Krampus–the anthropomorphic goat-man-ghoul hybrid sent to terrorize delinquent children into holiday submission; that baddie from old Alpine folklore turned pop culture icon for the dark and disillusioned–that guy is a Yuletide favorite here at Dirge and truly a beast for the ages.
Hundreds of years ago, I have no doubt that kids were just as wretchedly bratty as they are today and required the threat of Krampus’s demonic birch rod beatings, or being stuffed in a wicker basket and dragged off to hell–and I suspect adults and parents thought it was hilarious then, too.
I daresay one hundred years from now our needs for such menacing admonitions and the humorous good times derived thereof will not have changed.
Though the necessity for Krampus’s particular brand of wintertime tough-lovin’ remains unchanged, his classic horned, cloven-hooved, Gene Simmons-tongued appearance may have altered over the years. A quick Google search returns countless antique, vintage, and old-timey imagery. But, as those clickbait-y, non-articles about our favourite 1980s child-star-turned-meth-addicts tease us–“what does he look like now?”
Below is a diverse collection of contemporary Krampus portraiture from today’s artists with a keen eye aimed toward the dark and twisty, with details both horrific and hysterical. Though these recent interpretations range in tone from colorful and surreal to shadowy and mystical, it’s clear that Krampus, that monstrous creature of Germanic yore, remains a classic muse.
Chris Buzelli‘s fantastical landscapes are populated by all manner of mythological creatures; it only stands to reason that Krampus would make an appearance in these magical realms. Pictured here, we have the kidnapped and tortured children doing Krampus’ work for him in traveling to his fiery lair.
Pick up the pace kids, Krampus is getting hungry!
The nocturnal woodlands of Andy Kehoe‘s paintings provides a suitably creepy background for a blackened and solitary Krampus, leering at us through the mists. If Krampus swats a naughty child in the forest and no one’s around to hear, does Krampus care?
Bizhan Khodabandeh‘s slick, stylized Krampus is a retinal burning treat and calls to mind an otherworldly, towering bit of folk-horror. Krampus from Dimension X, where it will not surprise you to learn that children also behave badly there.
Chet Zar‘s unsettling imagery, reminiscent of decayed and diseased flesh, and which explores the darker recesses of the human consciousness, is the stuff of fevered nightmares. That jolly red hat with the jingle bell at the tip somehow makes this the most horrific Krampus of all.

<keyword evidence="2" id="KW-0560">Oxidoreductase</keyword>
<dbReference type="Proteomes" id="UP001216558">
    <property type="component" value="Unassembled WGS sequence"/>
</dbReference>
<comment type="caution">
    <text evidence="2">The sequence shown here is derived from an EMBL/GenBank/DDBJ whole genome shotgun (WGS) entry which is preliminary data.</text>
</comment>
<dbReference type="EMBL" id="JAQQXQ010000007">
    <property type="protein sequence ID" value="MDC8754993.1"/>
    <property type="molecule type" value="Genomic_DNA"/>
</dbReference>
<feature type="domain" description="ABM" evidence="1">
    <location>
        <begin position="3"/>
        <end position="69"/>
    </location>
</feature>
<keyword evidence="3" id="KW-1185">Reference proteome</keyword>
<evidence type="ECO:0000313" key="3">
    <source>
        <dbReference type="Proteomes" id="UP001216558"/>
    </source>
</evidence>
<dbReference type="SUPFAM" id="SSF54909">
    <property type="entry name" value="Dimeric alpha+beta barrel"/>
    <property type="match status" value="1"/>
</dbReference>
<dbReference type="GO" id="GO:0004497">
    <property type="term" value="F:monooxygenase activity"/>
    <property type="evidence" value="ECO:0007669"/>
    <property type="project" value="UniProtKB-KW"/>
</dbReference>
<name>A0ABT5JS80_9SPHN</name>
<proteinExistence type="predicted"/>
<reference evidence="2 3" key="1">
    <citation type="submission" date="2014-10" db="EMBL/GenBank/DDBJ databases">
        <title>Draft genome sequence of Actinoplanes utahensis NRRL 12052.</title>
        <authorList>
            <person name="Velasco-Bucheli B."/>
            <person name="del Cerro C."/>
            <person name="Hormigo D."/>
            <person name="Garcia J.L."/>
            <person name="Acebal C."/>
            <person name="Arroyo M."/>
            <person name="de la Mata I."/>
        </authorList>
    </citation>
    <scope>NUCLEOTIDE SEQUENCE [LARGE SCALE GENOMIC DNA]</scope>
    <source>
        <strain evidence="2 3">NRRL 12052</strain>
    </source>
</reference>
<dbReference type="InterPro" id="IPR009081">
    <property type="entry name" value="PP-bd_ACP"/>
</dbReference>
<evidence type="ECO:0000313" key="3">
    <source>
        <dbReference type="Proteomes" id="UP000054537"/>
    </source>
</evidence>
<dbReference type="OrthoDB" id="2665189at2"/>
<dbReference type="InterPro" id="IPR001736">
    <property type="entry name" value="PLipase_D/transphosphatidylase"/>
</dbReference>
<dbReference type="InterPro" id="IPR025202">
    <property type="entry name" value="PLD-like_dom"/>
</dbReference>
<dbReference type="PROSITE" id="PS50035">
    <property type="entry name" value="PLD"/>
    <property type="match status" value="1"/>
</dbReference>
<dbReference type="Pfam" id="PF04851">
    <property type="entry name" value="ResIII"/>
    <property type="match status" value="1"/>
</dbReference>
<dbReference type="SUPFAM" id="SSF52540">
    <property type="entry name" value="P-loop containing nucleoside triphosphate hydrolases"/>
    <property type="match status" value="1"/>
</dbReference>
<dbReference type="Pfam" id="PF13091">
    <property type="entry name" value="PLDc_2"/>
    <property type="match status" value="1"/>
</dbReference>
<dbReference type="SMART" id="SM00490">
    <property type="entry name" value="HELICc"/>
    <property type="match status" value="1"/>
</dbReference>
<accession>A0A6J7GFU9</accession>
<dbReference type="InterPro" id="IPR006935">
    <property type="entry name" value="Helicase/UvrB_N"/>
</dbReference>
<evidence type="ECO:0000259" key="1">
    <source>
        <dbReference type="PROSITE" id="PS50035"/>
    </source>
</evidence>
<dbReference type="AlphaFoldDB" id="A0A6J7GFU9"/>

Luke Ramsey’s complex, freehand line work Krampus calls to mind an infernally unsolvable maze. As your eyes follow these finely detailed, demonic doodles upward, you meet Krampus’ own gaze. You’re not sure but you think he looks bored; there’s a sense of ennui, of malaise here. But the crying children in his backpack tell another story, so you quickly drop your eyes and mind your own damn business.
As with most of his work, Tom Bagshaw‘s Krampus is haunting and classically stunning. It’s also scary as hell. NOPE.
Nicoletta Ceccoli‘s lush, fairytale art is the stuff of dreams. As in–this could, quite literally be something I’ve dreamed about: “So there was Krampus, right? But he was, like, wearing a …coral onesie? And sitting in a tiny chair? It was maybe in my grandmother’s house because I recognize that weird blue wallpaper?” Even the child here looks as though she may realize she is in a dream; there is a sense of struggle, but the urgency has passed and she is just waiting to inevitably wake up.
Josh Agle–or SHAG–is well known for his quirky, retro, wildly colored art. With its mod sensibilities and strange sense of hip cocktail party time hedonism, the dark Yule-lord Krampus seems a peculiar subject for this artist to tackle–which for me, makes it one of my favorites featured here. I’d like this to be a peppy postcard that Krampus sends to concerned parents: “wish you were here”–or perhaps a calling card–“see you next year!”
I’ll confess a fondness for Ryan Heshka‘s surreal, pulp-inspired artwork full of tough broads in high heels, outlandish landscapes, and giant sci-fi monsters. In “Consenual Krampus,” we get a taste of some adult-themed Krampus business–and am I alone in wanting to see more of this sort of thing? Some Krampusrotica, if you will? No? Ok, I’ll be in my bunk.